Qatari film music composer Wael Binali, born in London, England to Qatari and Lebanese parents has created a spectacular musical mosaic for television, film and live events. Wael's approach to music reflects his unique upbringing and his eclectic tastes.
Wael Binali composed "Earth"
While he burst onto the international scene after being commissioned to compose “Through Time”, a 17 minute piece for the opening ceremonies of the 2006 Asian Games. Wael had already established himself as a dynamic young composer. He has worked with award-winning composers such as Christopher Young on the 2001 Golden Globe-nominated score for the major motion picture The Shipping News, as well as scores for the Runaway Jury, Something The Lord Made, and An Unfinished Life. He has a long-standing collaborative relationship with composer Lior Rosner on such films such as Rocket’s Red Glare for Fox Family Channel and the popular TV hit Power Rangers. He has also collaborated on composing original scores for the film Closure, the documentary SEEDS, and the Internet feature animation Atlantis Falling.
Although Wael has called California his home and his muse for several years, he drawas inspiration from his international heritage, which spans from the western world to the Middle East. In much of his work, his heart is still in the Arabian Gulf State of Qatar. In 2006 Wael composed music for the opening ceremonies of the 2006 Asian Games held in Qatar, which were broadcast worldwide and are widely considered to be the most successful and sophisticated Asian Games to date. He has twice been commissioned to write major pieces for the Shafallah Center, an incredible facility for children with special needs organized under the partonage of Her Highness Sheika Moza Bint Nasser. In 2006, he composed the score to a documentary in Qatar about the center and wrote a piece inspired by the children and dedicated to Sheika Moza. In 2007, he wrote a piece for the second annual gala titles “Olive Moon”, honoring the children themselves and the two baby daughters of two of his closest friends. 2008 saw him composing the score to Doha’s video bid for the 2016 Olympic Games and he came back to writing for the Shafallah Center in 2012 in his last of the three pieces “The Oryx and The Unicorn” as well as writing a piece for the United Nations COP 18 Climate Change Conference titles “Earth”.
Wael Started his music training in Scotland at Aberlour House and Gordonstoun School as an oboist under the tutelage of Miss Marjorie Downward. After graduating from Gordonstoun he moved to California to begin his training as a composer at Pepperdine University in Malibu where he studied Theory and Music Composition and graduated with a B.A. in Music History. His post-graduate experience is marked by his close work with many established composers. He trained at the University of California, Los Angeles with composer Mark Carlson, shortly after which he received his first post-graduate degree in Classical Composition at Trinity College of Music in London under the tutelage of British composers Andrew Lovett and Daryl Runswick. Here he joined Music Sculptors, a high profile music composition house, where he worked on several projects including Ware Documentary, the award-winning British drama series Where The Heart Is, and music for high-profile corporate clients. Whil completing his second post-graduate degree, Wael studied under Christopher Young, David Raskin, Elmer Bernstein and Leonard Rosenman at the University of Southern Califormnia Film Scoring program in Los Angeles.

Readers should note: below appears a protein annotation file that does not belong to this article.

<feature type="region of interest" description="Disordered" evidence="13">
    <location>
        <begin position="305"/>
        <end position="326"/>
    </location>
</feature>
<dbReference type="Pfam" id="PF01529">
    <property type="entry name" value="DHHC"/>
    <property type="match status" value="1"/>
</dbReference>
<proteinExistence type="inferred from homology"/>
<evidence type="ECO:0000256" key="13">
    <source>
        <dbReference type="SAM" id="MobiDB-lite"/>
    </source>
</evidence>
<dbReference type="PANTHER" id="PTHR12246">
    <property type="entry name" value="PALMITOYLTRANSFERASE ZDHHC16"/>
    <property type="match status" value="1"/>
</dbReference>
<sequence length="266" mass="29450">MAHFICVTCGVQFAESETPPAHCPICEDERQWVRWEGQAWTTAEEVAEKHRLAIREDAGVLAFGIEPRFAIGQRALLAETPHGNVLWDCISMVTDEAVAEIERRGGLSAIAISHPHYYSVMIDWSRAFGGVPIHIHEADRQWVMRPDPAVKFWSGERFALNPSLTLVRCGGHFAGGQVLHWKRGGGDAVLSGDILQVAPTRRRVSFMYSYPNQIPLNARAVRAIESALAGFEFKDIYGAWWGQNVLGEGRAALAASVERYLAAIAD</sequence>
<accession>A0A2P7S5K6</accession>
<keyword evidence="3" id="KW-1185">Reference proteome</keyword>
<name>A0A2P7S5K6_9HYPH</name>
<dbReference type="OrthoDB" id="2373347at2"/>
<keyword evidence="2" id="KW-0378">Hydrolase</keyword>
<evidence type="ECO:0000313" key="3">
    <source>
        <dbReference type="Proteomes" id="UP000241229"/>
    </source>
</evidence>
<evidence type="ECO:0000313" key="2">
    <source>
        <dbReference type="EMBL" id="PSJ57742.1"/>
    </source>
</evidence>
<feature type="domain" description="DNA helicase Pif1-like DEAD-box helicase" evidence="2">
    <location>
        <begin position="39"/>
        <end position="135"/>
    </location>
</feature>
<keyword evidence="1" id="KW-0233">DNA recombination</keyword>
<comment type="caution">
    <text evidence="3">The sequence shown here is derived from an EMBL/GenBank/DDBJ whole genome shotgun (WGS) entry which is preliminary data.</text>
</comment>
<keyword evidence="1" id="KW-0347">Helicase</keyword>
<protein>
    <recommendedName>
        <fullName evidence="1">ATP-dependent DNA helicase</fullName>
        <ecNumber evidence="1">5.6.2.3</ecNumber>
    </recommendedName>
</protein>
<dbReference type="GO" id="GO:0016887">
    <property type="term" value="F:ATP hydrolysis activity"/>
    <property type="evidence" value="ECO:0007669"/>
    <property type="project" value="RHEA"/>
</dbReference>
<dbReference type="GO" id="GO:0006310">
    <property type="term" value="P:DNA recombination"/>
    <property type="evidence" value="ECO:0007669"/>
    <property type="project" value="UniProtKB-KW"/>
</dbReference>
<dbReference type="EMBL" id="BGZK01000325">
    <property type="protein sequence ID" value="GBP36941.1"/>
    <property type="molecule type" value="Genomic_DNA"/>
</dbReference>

About his creation "Earth"
"I was asked to write a piece for the United Nations COP 18 Climate Change conference. To me climate change, alongside the protection of animals and nature are issues close to my heart. I relished writing this and the 4 sections in it, Plunder, Wound, Renewal and Hope go through a diverse range of emotions from overusing the worlds resources to wounding our planet, and ending in a happier note denoting the fact that if we choose to, we can actually turn the events around and start being better custodians of this land. Earth was written for a 94 piece orchestra so when I was asked to have it be part of these concerts, I had to go back to it and get rid of more than half the orchestra. I am honored to have it be part of this tour and for this tour only, I have re-orchestrated it for the Alma Chamber Orchestra. This special version is dedicated to Zohra, who fought her battle with cancer and is no longer with us. In the same vein as with this planet, the music here goes through the emotions of anger, sadness to finally hope. It's ironic that we come into this planet as individuals and once we leave and are put to rest, we become part of the planet as a whole."